Mok found happiness in her career once she stopped crafting her identity around her job and found work that allowed her to live her life. Now, work is part of her life, but it doesn’t define it. She teaches yoga, climbs and has a lot of other hobbies. Are you unable to choose your next career because you are too wrapped up in how it defines you a person? Try taking a holistic view of what makes you happy besides work, and how your ideal job would help accommodate that.
6. Dust Yourself Off and Try Again
I invited Klein to join me on the panel months ago. She is an amazing entrepreneur, changed careers multiple times, won the Launch Hackathon 2016 with an all-woman team, and went on to get VC funding for her startup Betagig. Amazing, right? But a week before the panel, she announced that Betagig folded. I have to confess, for a moment I wondered whether to cancel her appearance. And then I realized I had just fallen into the very real trap of people who only tell stories of hardships when there is a happy ending. What a bunch of BS! With Repurpose Your Purpose, I want to have real and authentic discussions about changing careers.
As soon as I checked in with Nicki, I realized she was ready to move onto her next project. As someone who had changed careers before, she recognized that failure is part of the process — each time you put yourself out there, you learn new skills, overcome your own limitations, learn about yourself and the world and ultimately, get closer to whatever it is you’re meant to do. Nicki’s story turned out to be among the most valuable of the evening, as people felt inspired and encouraged to take risks.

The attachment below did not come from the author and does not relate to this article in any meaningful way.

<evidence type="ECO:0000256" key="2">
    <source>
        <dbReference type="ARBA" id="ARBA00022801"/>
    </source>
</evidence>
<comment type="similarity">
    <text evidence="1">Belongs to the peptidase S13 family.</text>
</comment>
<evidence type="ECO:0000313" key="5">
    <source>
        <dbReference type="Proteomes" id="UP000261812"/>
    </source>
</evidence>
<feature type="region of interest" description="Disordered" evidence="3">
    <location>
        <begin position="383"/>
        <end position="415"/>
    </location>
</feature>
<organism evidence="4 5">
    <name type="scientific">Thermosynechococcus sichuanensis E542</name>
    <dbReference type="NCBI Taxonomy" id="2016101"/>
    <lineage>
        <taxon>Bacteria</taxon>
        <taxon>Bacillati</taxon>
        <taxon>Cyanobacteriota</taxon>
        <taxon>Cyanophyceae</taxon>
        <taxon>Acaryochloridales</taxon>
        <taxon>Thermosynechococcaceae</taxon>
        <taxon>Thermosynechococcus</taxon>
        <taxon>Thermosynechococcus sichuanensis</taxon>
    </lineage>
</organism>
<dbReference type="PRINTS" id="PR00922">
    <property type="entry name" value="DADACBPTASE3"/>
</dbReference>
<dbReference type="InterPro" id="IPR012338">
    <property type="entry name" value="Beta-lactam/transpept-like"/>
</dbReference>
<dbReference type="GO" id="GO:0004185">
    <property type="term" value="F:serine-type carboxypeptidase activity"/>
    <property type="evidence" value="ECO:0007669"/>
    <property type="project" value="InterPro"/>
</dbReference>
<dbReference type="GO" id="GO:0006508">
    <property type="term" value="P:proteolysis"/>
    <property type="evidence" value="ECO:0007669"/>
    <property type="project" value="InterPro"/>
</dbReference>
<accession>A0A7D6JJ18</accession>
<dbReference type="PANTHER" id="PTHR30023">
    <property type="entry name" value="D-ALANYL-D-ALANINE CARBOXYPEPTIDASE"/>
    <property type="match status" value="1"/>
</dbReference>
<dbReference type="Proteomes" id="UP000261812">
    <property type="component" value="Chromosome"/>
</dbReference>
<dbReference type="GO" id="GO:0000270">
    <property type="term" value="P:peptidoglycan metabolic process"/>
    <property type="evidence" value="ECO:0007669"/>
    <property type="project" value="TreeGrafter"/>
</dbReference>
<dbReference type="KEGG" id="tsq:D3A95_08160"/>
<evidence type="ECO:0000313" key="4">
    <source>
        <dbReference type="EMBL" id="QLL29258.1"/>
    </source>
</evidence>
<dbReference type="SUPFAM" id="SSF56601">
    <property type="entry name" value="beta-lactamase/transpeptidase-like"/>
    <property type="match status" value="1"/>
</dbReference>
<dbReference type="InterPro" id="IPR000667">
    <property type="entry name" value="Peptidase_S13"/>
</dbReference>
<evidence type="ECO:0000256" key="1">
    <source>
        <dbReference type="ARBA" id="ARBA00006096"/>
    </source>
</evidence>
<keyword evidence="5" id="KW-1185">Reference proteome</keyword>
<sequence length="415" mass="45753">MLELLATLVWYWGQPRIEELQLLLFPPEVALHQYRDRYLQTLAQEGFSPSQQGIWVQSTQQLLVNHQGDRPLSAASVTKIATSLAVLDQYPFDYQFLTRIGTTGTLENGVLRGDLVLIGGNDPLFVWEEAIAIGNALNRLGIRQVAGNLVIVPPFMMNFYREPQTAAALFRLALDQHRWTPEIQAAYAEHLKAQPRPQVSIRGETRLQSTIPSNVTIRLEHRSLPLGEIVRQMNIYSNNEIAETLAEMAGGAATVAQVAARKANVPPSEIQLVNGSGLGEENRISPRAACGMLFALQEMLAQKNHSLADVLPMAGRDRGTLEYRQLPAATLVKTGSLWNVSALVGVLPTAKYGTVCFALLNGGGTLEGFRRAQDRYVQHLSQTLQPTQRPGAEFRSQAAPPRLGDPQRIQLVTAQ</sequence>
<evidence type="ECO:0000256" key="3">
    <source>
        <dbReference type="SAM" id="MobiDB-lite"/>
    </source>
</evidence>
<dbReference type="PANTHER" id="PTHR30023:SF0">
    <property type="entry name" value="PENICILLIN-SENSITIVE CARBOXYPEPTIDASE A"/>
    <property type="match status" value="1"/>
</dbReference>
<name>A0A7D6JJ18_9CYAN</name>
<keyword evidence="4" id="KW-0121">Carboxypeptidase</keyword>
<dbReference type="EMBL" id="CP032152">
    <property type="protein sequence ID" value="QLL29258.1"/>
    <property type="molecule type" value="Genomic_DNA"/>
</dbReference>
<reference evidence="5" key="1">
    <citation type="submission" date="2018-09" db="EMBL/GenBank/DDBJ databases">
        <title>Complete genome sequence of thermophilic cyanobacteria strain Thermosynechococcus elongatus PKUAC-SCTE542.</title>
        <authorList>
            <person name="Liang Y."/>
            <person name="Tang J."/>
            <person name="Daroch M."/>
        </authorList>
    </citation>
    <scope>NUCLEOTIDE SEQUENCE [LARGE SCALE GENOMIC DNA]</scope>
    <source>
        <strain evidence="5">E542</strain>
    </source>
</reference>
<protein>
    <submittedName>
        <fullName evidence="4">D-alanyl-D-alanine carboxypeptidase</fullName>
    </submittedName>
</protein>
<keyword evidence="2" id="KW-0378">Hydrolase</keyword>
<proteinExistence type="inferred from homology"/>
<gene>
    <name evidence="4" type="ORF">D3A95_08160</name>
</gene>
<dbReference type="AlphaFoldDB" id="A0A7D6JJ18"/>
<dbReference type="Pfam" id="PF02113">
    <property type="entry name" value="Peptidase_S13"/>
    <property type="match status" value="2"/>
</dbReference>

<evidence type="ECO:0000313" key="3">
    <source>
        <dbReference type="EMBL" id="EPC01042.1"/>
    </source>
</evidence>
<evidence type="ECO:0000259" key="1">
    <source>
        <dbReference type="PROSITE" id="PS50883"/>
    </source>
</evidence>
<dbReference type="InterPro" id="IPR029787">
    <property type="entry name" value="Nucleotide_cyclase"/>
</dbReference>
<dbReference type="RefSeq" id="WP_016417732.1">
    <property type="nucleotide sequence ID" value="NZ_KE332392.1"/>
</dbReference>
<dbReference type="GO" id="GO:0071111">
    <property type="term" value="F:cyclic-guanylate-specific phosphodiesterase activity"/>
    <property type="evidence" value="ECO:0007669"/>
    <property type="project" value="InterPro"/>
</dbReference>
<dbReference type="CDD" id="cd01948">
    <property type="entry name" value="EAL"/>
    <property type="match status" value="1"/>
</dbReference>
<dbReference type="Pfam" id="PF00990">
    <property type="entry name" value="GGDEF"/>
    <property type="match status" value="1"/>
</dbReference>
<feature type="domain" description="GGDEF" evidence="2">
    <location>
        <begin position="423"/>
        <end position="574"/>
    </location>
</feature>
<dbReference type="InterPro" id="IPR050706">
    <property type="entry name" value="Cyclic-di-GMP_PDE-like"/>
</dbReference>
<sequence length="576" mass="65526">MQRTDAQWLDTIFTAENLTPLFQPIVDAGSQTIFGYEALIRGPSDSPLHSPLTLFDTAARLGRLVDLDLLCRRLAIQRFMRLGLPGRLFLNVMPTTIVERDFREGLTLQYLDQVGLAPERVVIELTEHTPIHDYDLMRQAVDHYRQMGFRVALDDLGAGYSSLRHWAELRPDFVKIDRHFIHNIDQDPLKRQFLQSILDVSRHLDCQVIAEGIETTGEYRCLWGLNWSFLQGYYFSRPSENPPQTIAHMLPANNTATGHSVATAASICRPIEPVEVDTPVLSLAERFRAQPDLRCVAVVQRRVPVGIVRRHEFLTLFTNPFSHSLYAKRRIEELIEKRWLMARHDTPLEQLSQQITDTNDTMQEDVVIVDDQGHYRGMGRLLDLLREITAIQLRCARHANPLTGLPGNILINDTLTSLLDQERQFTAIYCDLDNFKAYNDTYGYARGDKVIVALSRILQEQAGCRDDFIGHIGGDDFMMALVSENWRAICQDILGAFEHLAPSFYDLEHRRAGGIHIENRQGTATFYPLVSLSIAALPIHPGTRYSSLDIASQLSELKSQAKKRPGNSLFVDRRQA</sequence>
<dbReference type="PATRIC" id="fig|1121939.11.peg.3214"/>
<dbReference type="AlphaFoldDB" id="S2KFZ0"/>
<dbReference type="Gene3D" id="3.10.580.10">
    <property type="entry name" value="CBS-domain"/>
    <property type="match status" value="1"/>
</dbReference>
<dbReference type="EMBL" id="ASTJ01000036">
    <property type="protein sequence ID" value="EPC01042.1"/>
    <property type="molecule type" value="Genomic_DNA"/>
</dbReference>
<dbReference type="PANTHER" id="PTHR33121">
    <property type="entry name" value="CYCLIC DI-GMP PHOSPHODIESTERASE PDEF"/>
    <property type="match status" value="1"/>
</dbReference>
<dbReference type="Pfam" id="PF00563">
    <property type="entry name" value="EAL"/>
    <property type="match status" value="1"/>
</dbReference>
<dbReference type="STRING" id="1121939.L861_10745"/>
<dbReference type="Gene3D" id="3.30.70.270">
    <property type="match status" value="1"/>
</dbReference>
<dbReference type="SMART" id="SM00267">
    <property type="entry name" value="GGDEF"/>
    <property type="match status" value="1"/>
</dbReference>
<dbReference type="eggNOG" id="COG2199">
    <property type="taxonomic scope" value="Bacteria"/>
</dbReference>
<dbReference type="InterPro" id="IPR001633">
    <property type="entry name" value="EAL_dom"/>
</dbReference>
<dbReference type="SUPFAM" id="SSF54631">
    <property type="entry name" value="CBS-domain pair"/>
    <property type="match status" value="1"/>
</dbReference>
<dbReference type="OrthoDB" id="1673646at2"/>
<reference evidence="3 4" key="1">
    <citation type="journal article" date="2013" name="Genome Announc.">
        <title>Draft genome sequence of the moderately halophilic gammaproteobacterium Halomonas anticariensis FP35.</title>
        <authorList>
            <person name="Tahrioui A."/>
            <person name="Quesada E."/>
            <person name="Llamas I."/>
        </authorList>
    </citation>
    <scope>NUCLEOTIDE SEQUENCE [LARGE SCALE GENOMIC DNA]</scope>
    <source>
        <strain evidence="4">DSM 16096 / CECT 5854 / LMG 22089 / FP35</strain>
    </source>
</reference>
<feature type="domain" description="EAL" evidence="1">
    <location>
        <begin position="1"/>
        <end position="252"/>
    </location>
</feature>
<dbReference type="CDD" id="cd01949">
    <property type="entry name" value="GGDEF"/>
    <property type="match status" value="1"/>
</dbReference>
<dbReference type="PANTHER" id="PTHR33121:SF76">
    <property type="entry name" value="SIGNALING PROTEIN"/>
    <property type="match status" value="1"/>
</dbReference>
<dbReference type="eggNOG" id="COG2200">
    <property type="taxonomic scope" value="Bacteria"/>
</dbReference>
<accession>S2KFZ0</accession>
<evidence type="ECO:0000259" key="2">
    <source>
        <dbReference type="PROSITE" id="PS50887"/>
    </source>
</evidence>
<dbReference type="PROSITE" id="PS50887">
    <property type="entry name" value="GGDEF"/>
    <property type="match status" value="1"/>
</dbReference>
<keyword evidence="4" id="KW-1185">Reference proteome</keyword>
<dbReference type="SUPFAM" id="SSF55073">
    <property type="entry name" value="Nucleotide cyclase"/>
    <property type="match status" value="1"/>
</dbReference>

By the way, this story ends up having a great happy ending after all… just recently, Nicki announced she landed the role of Sr. Technical Product Manager at Amazon Web Services. You might fail in one career or project you embarked on, but have faith that all you learn in the process will lead you to a new and often unexpected path.
7. Failure Builds Confidence
It seems counterintuitive, but each panelist mentioned that failing gave them the courage to continue. The more they failed and learned from it, the less scared they were the next time around, and the more they learned how to handle new challenges while building confidence. So if you are afraid of failure, remember that there is no way around it — only through it!
8. You Can Go Back to School… or Not
Barcelo went back to school to sharpen his film skills and found a lot of confidence and success in doing so. He described it as “building a new toolset to handle new challenges.” Marble did the exact opposite — he dropped out of college early on and learned by doing. The choice is yours, and a lot will depend on the career you pursue and your personality.
9. Anyone Can Change Careers
You don’t have to be young, childless, wealthy and single to change careers. Barcelo shared how having a wife and children to support motivated him to push forward and finally make better choices. Marble started on his journey as an entrepreneur with a wife, two kids, a mortgage and no savings. It took him five years to build a financially successful business, and he kept working at his day job until the income from the business was 85 percent of his salary. When he finally quit his job, he reminded himself that “if you have a career right now, you are likely employable” — and worst case scenario, he could always get another job within his same field.